Mr. Shade, who had raced to the scene with another paramedic just after completing a 24-hour shift, remembers tearing up after dropping off Mr. Mika, his voice cracking as he tried to explain over the phone to Mr. Mika’s father how dire the wounds were.
After Mr. Mika arrived at the hospital, surgery began within minutes. Dr. Libby Schroeder, a trauma surgeon, spent two hours closing holes in his chest to restore lung function and sewing together tissue torn apart by the shrapnel still inside Mr. Mika.
She knew he had a chance: His heart was untouched.
By the afternoon, Mr. Mika was fit enough to be interviewed by the Capitol Police and the F.B.I. He could not talk, so he drew maps of the scene.
Two days later, Dr. Schroeder embarked on another round of surgery, unsure of what to expect. She had given his body time to heal, but knew that his condition could have grown worse had his tissue material deteriorated. She drew up eight contingency plans.
When she opened his chest, she felt a rush of relief: The tissue had healed more completely than she had anticipated. She was able to skip the operation.
“I’ve told Matt many times he’s one of the luckiest people I know,” Dr. Schroeder said.
Even with the optimistic prognosis, months passed before Mr. Mika could feel his body healing. As time wore on, he started to feel more alone with his pain.
He turned to other victims of mass shootings, trying to make sense of what his new life looked like. After he received a call from Kristina Anderson, who was shot three times in her French class during the 2007 massacre at Virginia Tech, they became fast friends, counseling each other on their recoveries over the phone.
Soon after, Mr. Mika got in touch with Nick Robone, who was shot in the chest at the Route 91 Harvest music festival in Las Vegas in October. Mr. Robone has in turn contacted victims of November’s mass shooting in Sutherland Springs, Texas.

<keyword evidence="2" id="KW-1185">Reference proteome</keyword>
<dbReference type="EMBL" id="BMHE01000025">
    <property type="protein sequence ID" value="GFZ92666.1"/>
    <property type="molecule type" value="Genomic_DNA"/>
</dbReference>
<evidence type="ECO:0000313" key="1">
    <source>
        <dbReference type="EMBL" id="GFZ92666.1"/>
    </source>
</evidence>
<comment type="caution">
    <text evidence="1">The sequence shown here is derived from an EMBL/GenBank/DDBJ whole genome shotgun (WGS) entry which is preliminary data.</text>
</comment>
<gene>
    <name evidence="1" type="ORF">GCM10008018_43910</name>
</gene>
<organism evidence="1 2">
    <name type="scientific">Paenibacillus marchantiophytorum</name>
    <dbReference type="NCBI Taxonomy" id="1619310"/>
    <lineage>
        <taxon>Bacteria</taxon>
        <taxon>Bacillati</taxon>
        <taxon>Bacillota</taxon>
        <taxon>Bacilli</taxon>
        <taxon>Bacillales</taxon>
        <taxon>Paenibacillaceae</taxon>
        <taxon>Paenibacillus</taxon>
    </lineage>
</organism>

Mr. Mika and Mr. Robone have talked on the phone about the anonymity they craved after receiving so much attention as victims of high-profile shootings.
“I don’t want to be known as Nick Robone, the survivor of Route 91,” Mr. Robone said.
For Mr. Mika, old acquaintances have stopped and pointed at him when he walks through the hallways of the Capitol. They are, he believes, unsure how to react, whether to ask about Mr. Mika’s recovery or assume he has somehow moved on.
“It gets old when people say you look good,” he said.
Along with Mr. Robone and Ms. Anderson, he has become so accustomed to friends’ checking in after mass shootings that Mr. Mika sent the other two a text message the day of the shooting in Sutherland Springs: “Here we go again.”
The victims of June’s congressional baseball shooting continue to see and counsel one another. Mr. Mika met privately in August with Representative Steve Scalise of Louisiana, the House majority whip, who was gravely wounded. The two compared scars and discussed the small triumphs of their therapy programs.
“His wife and my girlfriend yell at us because we’re doing too much,” Mr. Mika said with a laugh. “We’re all trying to get back to some kind of routine, back to what life could be like now.”
He struck up another unlikely friendship. Jayson Werth, a Washington Nationals outfielder, visited Mr. Mika in the hospital and came away shaken.
“The baseball field is a sanctuary. That should be a safe place, whether you play it in the sandlot or in high school or college or in the minor leagues,” said Mr. Werth, who regularly exchanges texts with Mr. Mika and meets him for lunch. “I just have a hard time wrapping my head around it.”